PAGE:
In coach Geno Ford’s first season, Bradley lost to Wichita State by 39 and 37 points.
His Braves appear equipped to match up more evenly this season, after Ford took a year to change attitudes and toughen reluctant players.
“I like our chemistry and our commitment on the defensive end,” he said. “We’ve had some kids be a lot more committed to the group. It was really a collection of individuals who was really only used to failure.”
By mid-December, Bradley (10-4, 2-0 Missouri Valley Conference) surpassed last season’s seven-win total and by Jan. 2 matched its conference victories. It is the MVC’s early pleasant surprise, mostly because of defense that holds teams to 40.1-percent shooting and 61.1 points.
The Braves started 5-1 before losing to then-No. 3 Michigan 74-66, a loss that strongly hinted at improvement. Sunday’s game against Wichita State (13-1, 2-0) provides another chance for the Braves to show if they are capable of moving into the MVC’s upper division.
“We’re still light years away from where we need to be in comparison to the top programs in our conference,” Ford said. “I saw (WSU) early in the year and couldn’t believe they weren’t ranked in the top 25.”
Bradley’s progress can be measured with two players. Senior guard Dyricus Simms-Edwards, after a disappointing junior season, thrills Ford with his attitude change. With forward Tyshon Pickett, a transfer from Dodge City Community College, in the lineup, the Braves are no longer easy to push around.
“Defense is what matters,” Pickett said. “The team that plays the most defense wins the game.”
Simms-Edwards leads a backcourt that is expert at harassing the opposition. His 3.2 steals rank third nationally and the Braves average 11.4 steals, up from 6.4 last season. Ford expects him to be a candidate for the MVC’s defensive player of the year and all-conference honors.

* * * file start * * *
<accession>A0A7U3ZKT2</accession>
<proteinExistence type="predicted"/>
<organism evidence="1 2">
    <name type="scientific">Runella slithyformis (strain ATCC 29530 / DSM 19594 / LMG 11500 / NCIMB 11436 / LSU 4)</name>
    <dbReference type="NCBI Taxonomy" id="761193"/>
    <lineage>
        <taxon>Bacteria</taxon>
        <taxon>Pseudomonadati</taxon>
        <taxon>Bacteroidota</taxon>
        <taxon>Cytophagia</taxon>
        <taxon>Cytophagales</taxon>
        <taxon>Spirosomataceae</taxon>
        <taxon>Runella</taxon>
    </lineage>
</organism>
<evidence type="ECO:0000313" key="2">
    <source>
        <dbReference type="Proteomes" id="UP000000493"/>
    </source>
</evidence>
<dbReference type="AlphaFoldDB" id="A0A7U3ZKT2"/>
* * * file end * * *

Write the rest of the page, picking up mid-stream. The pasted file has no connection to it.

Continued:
“A year ago on the defensive end he was average and, at times, really struggled,” Ford said. “He has done a 180 and been totally consumed with going out on a good note.”
Pickett is a candidate for post-season honors, as well. He averages 11.6 points, fourth among MVC newcomers, and 6.7 rebounds, most of any newcomer.
“His motor runs all the time,” Ford said.
Bradley will face a team that is heating up on offense in conference play. WSU made 46.4 percent of its shots and 42.9 percent of its three-pointers in wins over Northern Iowa and Drake. In 12 non-conference games, it made 45.1 percent from the field and 31.1 percent of its threes.
Guards Demetric Williams and Malcolm Armstead combined for 49 points and 18 assists in the two wins, many coming from their drives into the lane that produce baskets or passes to open shooters.
“We’re starting to make shots, and so any time you make shots, they have to guard you,” Armstead said. “Now you can spread the floor a little more.”
WSU is growing more comfortable playing without three injured starters and the addition of a few more ball screens is helping the guards get into the lane. That helps WSU replace some of the scoring lost to Carl Hall’s broken thumb.
“Not only are we trying to run more ball screens, we’re trying to ball-screen more effectively,” WSU coach Gregg Marshall said. “There was a time, early in the year, when we were ball-screening, but we weren’t gaining an advantage. There’s got to be some skin meeting skin. We’re screening better. We’re using screens better.”